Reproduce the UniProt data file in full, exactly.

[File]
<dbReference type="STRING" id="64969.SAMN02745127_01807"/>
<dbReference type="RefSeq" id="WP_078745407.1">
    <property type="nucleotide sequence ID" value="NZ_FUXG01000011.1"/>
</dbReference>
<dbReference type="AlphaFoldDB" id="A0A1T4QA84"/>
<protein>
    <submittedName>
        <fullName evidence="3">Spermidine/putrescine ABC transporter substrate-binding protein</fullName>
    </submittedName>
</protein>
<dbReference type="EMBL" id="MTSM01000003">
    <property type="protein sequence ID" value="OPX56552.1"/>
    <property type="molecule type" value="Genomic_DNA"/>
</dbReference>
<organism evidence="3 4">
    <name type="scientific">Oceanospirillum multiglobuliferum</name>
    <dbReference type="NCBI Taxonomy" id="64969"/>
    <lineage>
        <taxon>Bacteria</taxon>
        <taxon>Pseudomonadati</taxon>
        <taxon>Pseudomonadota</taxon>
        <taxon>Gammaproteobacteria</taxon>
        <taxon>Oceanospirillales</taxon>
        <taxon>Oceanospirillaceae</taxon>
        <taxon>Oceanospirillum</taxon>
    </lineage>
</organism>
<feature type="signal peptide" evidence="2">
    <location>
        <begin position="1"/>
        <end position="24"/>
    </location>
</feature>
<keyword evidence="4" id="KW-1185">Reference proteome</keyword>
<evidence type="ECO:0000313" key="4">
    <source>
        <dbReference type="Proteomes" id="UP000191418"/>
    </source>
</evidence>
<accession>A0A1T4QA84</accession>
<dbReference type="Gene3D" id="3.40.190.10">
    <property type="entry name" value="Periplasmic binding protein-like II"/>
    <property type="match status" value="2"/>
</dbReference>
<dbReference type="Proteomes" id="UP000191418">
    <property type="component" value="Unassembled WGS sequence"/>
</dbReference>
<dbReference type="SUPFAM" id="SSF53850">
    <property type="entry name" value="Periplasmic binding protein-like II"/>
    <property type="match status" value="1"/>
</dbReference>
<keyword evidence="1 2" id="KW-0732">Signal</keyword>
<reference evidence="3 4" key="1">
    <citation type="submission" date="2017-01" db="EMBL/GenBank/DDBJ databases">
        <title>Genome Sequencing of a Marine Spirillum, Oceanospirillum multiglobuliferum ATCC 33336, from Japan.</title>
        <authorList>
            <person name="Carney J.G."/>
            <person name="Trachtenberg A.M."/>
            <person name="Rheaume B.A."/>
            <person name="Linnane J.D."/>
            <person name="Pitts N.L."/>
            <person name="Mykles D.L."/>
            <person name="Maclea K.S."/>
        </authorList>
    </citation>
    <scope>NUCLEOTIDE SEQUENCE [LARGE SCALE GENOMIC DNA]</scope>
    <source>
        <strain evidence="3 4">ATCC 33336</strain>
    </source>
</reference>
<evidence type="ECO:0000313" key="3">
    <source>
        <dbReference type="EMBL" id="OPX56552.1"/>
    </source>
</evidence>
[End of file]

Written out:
<dbReference type="STRING" id="64969.SAMN02745127_01807"/>
<dbReference type="RefSeq" id="WP_078745407.1">
    <property type="nucleotide sequence ID" value="NZ_FUXG01000011.1"/>
</dbReference>
<dbReference type="AlphaFoldDB" id="A0A1T4QA84"/>
<protein>
    <submittedName>
        <fullName evidence="3">Spermidine/putrescine ABC transporter substrate-binding protein</fullName>
    </submittedName>
</protein>
<dbReference type="EMBL" id="MTSM01000003">
    <property type="protein sequence ID" value="OPX56552.1"/>
    <property type="molecule type" value="Genomic_DNA"/>
</dbReference>
<organism evidence="3 4">
    <name type="scientific">Oceanospirillum multiglobuliferum</name>
    <dbReference type="NCBI Taxonomy" id="64969"/>
    <lineage>
        <taxon>Bacteria</taxon>
        <taxon>Pseudomonadati</taxon>
        <taxon>Pseudomonadota</taxon>
        <taxon>Gammaproteobacteria</taxon>
        <taxon>Oceanospirillales</taxon>
        <taxon>Oceanospirillaceae</taxon>
        <taxon>Oceanospirillum</taxon>
    </lineage>
</organism>
<feature type="signal peptide" evidence="2">
    <location>
        <begin position="1"/>
        <end position="24"/>
    </location>
</feature>
<keyword evidence="4" id="KW-1185">Reference proteome</keyword>
<evidence type="ECO:0000313" key="4">
    <source>
        <dbReference type="Proteomes" id="UP000191418"/>
    </source>
</evidence>
<accession>A0A1T4QA84</accession>
<dbReference type="Gene3D" id="3.40.190.10">
    <property type="entry name" value="Periplasmic binding protein-like II"/>
    <property type="match status" value="2"/>
</dbReference>
<dbReference type="Proteomes" id="UP000191418">
    <property type="component" value="Unassembled WGS sequence"/>
</dbReference>
<dbReference type="SUPFAM" id="SSF53850">
    <property type="entry name" value="Periplasmic binding protein-like II"/>
    <property type="match status" value="1"/>
</dbReference>
<keyword evidence="1 2" id="KW-0732">Signal</keyword>
<reference evidence="3 4" key="1">
    <citation type="submission" date="2017-01" db="EMBL/GenBank/DDBJ databases">
        <title>Genome Sequencing of a Marine Spirillum, Oceanospirillum multiglobuliferum ATCC 33336, from Japan.</title>
        <authorList>
            <person name="Carney J.G."/>
            <person name="Trachtenberg A.M."/>
            <person name="Rheaume B.A."/>
            <person name="Linnane J.D."/>
            <person name="Pitts N.L."/>
            <person name="Mykles D.L."/>
            <person name="Maclea K.S."/>
        </authorList>
    </citation>
    <scope>NUCLEOTIDE SEQUENCE [LARGE SCALE GENOMIC DNA]</scope>
    <source>
        <strain evidence="3 4">ATCC 33336</strain>
    </source>
</reference>
<evidence type="ECO:0000313" key="3">
    <source>
        <dbReference type="EMBL" id="OPX56552.1"/>
    </source>
</evidence>